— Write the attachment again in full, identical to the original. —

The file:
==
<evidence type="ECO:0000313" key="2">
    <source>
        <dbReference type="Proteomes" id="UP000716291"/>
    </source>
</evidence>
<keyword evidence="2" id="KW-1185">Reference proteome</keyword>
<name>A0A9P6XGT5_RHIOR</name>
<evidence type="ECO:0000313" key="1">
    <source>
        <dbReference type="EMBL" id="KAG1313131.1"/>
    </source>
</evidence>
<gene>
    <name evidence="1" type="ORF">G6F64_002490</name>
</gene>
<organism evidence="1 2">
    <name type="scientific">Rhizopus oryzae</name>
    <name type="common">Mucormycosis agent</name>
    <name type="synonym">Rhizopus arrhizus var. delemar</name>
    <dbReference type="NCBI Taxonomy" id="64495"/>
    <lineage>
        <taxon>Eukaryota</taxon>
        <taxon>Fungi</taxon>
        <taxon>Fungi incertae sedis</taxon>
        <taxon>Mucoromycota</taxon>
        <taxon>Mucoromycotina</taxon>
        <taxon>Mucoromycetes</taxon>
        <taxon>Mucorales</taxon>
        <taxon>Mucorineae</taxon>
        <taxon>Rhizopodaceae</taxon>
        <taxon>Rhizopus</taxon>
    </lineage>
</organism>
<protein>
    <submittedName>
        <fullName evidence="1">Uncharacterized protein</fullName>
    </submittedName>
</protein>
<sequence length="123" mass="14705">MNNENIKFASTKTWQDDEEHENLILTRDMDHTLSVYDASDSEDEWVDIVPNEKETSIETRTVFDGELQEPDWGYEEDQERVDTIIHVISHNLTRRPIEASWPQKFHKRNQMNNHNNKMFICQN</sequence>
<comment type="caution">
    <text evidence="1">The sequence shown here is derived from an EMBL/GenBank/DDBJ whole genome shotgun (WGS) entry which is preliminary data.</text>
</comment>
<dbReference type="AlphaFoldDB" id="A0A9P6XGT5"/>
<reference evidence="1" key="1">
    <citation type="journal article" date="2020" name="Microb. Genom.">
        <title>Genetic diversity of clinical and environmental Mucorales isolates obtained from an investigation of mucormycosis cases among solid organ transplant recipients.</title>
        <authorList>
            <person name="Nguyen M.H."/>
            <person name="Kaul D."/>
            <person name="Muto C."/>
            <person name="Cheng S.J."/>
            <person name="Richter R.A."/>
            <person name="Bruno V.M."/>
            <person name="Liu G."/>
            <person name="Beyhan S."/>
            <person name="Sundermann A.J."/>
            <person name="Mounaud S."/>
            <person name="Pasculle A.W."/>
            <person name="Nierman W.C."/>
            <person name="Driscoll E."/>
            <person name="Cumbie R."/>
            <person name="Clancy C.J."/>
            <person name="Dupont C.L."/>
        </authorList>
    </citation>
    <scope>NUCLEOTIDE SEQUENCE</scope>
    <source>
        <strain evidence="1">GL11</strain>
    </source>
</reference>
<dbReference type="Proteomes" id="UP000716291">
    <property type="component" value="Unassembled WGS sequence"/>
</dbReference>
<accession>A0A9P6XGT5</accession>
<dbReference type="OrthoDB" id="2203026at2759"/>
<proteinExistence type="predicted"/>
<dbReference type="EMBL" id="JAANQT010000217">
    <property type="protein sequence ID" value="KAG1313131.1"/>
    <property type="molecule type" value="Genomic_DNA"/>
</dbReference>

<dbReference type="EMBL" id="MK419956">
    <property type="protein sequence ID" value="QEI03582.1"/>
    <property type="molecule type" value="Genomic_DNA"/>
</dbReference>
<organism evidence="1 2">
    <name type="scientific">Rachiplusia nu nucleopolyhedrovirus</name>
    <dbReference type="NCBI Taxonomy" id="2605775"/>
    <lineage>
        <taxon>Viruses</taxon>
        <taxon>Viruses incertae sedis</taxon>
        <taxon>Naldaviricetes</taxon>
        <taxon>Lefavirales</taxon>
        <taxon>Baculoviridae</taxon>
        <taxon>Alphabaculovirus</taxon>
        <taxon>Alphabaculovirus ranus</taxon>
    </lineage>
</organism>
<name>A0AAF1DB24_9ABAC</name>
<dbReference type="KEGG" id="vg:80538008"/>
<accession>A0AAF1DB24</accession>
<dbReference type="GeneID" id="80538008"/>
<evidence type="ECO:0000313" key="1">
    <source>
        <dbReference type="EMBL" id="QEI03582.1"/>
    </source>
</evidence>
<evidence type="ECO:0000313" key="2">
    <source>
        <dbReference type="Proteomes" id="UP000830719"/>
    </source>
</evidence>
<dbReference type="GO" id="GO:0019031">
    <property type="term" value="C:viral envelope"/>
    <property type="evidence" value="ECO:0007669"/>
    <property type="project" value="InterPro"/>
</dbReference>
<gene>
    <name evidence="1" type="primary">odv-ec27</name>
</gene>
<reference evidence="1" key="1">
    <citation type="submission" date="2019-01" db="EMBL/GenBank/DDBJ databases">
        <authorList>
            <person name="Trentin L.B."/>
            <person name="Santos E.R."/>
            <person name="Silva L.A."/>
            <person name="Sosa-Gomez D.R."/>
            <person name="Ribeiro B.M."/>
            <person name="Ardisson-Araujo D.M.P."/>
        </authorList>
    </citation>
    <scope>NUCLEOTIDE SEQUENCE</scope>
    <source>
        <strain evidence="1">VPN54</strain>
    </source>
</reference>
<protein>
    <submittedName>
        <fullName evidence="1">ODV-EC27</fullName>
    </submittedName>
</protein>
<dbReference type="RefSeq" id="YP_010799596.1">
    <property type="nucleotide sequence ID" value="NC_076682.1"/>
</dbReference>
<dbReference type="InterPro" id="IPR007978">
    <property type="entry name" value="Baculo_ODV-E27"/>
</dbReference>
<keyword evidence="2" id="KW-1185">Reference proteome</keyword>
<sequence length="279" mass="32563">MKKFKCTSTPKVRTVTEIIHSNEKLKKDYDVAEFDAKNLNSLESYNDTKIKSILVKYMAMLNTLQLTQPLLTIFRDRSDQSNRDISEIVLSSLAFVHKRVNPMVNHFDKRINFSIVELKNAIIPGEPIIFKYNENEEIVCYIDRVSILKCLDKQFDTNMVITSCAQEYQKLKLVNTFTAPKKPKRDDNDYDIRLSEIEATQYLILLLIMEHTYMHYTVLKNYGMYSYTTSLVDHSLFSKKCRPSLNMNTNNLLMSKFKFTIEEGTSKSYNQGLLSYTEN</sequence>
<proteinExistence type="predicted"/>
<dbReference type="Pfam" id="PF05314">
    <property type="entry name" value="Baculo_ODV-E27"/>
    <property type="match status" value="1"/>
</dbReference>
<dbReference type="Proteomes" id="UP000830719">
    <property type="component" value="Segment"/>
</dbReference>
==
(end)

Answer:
<evidence type="ECO:0000313" key="2">
    <source>
        <dbReference type="Proteomes" id="UP000716291"/>
    </source>
</evidence>
<keyword evidence="2" id="KW-1185">Reference proteome</keyword>
<name>A0A9P6XGT5_RHIOR</name>
<evidence type="ECO:0000313" key="1">
    <source>
        <dbReference type="EMBL" id="KAG1313131.1"/>
    </source>
</evidence>
<gene>
    <name evidence="1" type="ORF">G6F64_002490</name>
</gene>
<organism evidence="1 2">
    <name type="scientific">Rhizopus oryzae</name>
    <name type="common">Mucormycosis agent</name>
    <name type="synonym">Rhizopus arrhizus var. delemar</name>
    <dbReference type="NCBI Taxonomy" id="64495"/>
    <lineage>
        <taxon>Eukaryota</taxon>
        <taxon>Fungi</taxon>
        <taxon>Fungi incertae sedis</taxon>
        <taxon>Mucoromycota</taxon>
        <taxon>Mucoromycotina</taxon>
        <taxon>Mucoromycetes</taxon>
        <taxon>Mucorales</taxon>
        <taxon>Mucorineae</taxon>
        <taxon>Rhizopodaceae</taxon>
        <taxon>Rhizopus</taxon>
    </lineage>
</organism>
<protein>
    <submittedName>
        <fullName evidence="1">Uncharacterized protein</fullName>
    </submittedName>
</protein>
<sequence length="123" mass="14705">MNNENIKFASTKTWQDDEEHENLILTRDMDHTLSVYDASDSEDEWVDIVPNEKETSIETRTVFDGELQEPDWGYEEDQERVDTIIHVISHNLTRRPIEASWPQKFHKRNQMNNHNNKMFICQN</sequence>
<comment type="caution">
    <text evidence="1">The sequence shown here is derived from an EMBL/GenBank/DDBJ whole genome shotgun (WGS) entry which is preliminary data.</text>
</comment>
<dbReference type="AlphaFoldDB" id="A0A9P6XGT5"/>
<reference evidence="1" key="1">
    <citation type="journal article" date="2020" name="Microb. Genom.">
        <title>Genetic diversity of clinical and environmental Mucorales isolates obtained from an investigation of mucormycosis cases among solid organ transplant recipients.</title>
        <authorList>
            <person name="Nguyen M.H."/>
            <person name="Kaul D."/>
            <person name="Muto C."/>
            <person name="Cheng S.J."/>
            <person name="Richter R.A."/>
            <person name="Bruno V.M."/>
            <person name="Liu G."/>
            <person name="Beyhan S."/>
            <person name="Sundermann A.J."/>
            <person name="Mounaud S."/>
            <person name="Pasculle A.W."/>
            <person name="Nierman W.C."/>
            <person name="Driscoll E."/>
            <person name="Cumbie R."/>
            <person name="Clancy C.J."/>
            <person name="Dupont C.L."/>
        </authorList>
    </citation>
    <scope>NUCLEOTIDE SEQUENCE</scope>
    <source>
        <strain evidence="1">GL11</strain>
    </source>
</reference>
<dbReference type="Proteomes" id="UP000716291">
    <property type="component" value="Unassembled WGS sequence"/>
</dbReference>
<accession>A0A9P6XGT5</accession>
<dbReference type="OrthoDB" id="2203026at2759"/>
<proteinExistence type="predicted"/>
<dbReference type="EMBL" id="JAANQT010000217">
    <property type="protein sequence ID" value="KAG1313131.1"/>
    <property type="molecule type" value="Genomic_DNA"/>
</dbReference>

<dbReference type="EMBL" id="MK419956">
    <property type="protein sequence ID" value="QEI03582.1"/>
    <property type="molecule type" value="Genomic_DNA"/>
</dbReference>
<organism evidence="1 2">
    <name type="scientific">Rachiplusia nu nucleopolyhedrovirus</name>
    <dbReference type="NCBI Taxonomy" id="2605775"/>
    <lineage>
        <taxon>Viruses</taxon>
        <taxon>Viruses incertae sedis</taxon>
        <taxon>Naldaviricetes</taxon>
        <taxon>Lefavirales</taxon>
        <taxon>Baculoviridae</taxon>
        <taxon>Alphabaculovirus</taxon>
        <taxon>Alphabaculovirus ranus</taxon>
    </lineage>
</organism>
<name>A0AAF1DB24_9ABAC</name>
<dbReference type="KEGG" id="vg:80538008"/>
<accession>A0AAF1DB24</accession>
<dbReference type="GeneID" id="80538008"/>
<evidence type="ECO:0000313" key="1">
    <source>
        <dbReference type="EMBL" id="QEI03582.1"/>
    </source>
</evidence>
<evidence type="ECO:0000313" key="2">
    <source>
        <dbReference type="Proteomes" id="UP000830719"/>
    </source>
</evidence>
<dbReference type="GO" id="GO:0019031">
    <property type="term" value="C:viral envelope"/>
    <property type="evidence" value="ECO:0007669"/>
    <property type="project" value="InterPro"/>
</dbReference>
<gene>
    <name evidence="1" type="primary">odv-ec27</name>
</gene>
<reference evidence="1" key="1">
    <citation type="submission" date="2019-01" db="EMBL/GenBank/DDBJ databases">
        <authorList>
            <person name="Trentin L.B."/>
            <person name="Santos E.R."/>
            <person name="Silva L.A."/>
            <person name="Sosa-Gomez D.R."/>
            <person name="Ribeiro B.M."/>
            <person name="Ardisson-Araujo D.M.P."/>
        </authorList>
    </citation>
    <scope>NUCLEOTIDE SEQUENCE</scope>
    <source>
        <strain evidence="1">VPN54</strain>
    </source>
</reference>
<protein>
    <submittedName>
        <fullName evidence="1">ODV-EC27</fullName>
    </submittedName>
</protein>
<dbReference type="RefSeq" id="YP_010799596.1">
    <property type="nucleotide sequence ID" value="NC_076682.1"/>
</dbReference>
<dbReference type="InterPro" id="IPR007978">
    <property type="entry name" value="Baculo_ODV-E27"/>
</dbReference>
<keyword evidence="2" id="KW-1185">Reference proteome</keyword>
<sequence length="279" mass="32563">MKKFKCTSTPKVRTVTEIIHSNEKLKKDYDVAEFDAKNLNSLESYNDTKIKSILVKYMAMLNTLQLTQPLLTIFRDRSDQSNRDISEIVLSSLAFVHKRVNPMVNHFDKRINFSIVELKNAIIPGEPIIFKYNENEEIVCYIDRVSILKCLDKQFDTNMVITSCAQEYQKLKLVNTFTAPKKPKRDDNDYDIRLSEIEATQYLILLLIMEHTYMHYTVLKNYGMYSYTTSLVDHSLFSKKCRPSLNMNTNNLLMSKFKFTIEEGTSKSYNQGLLSYTEN</sequence>
<proteinExistence type="predicted"/>
<dbReference type="Pfam" id="PF05314">
    <property type="entry name" value="Baculo_ODV-E27"/>
    <property type="match status" value="1"/>
</dbReference>
<dbReference type="Proteomes" id="UP000830719">
    <property type="component" value="Segment"/>
</dbReference>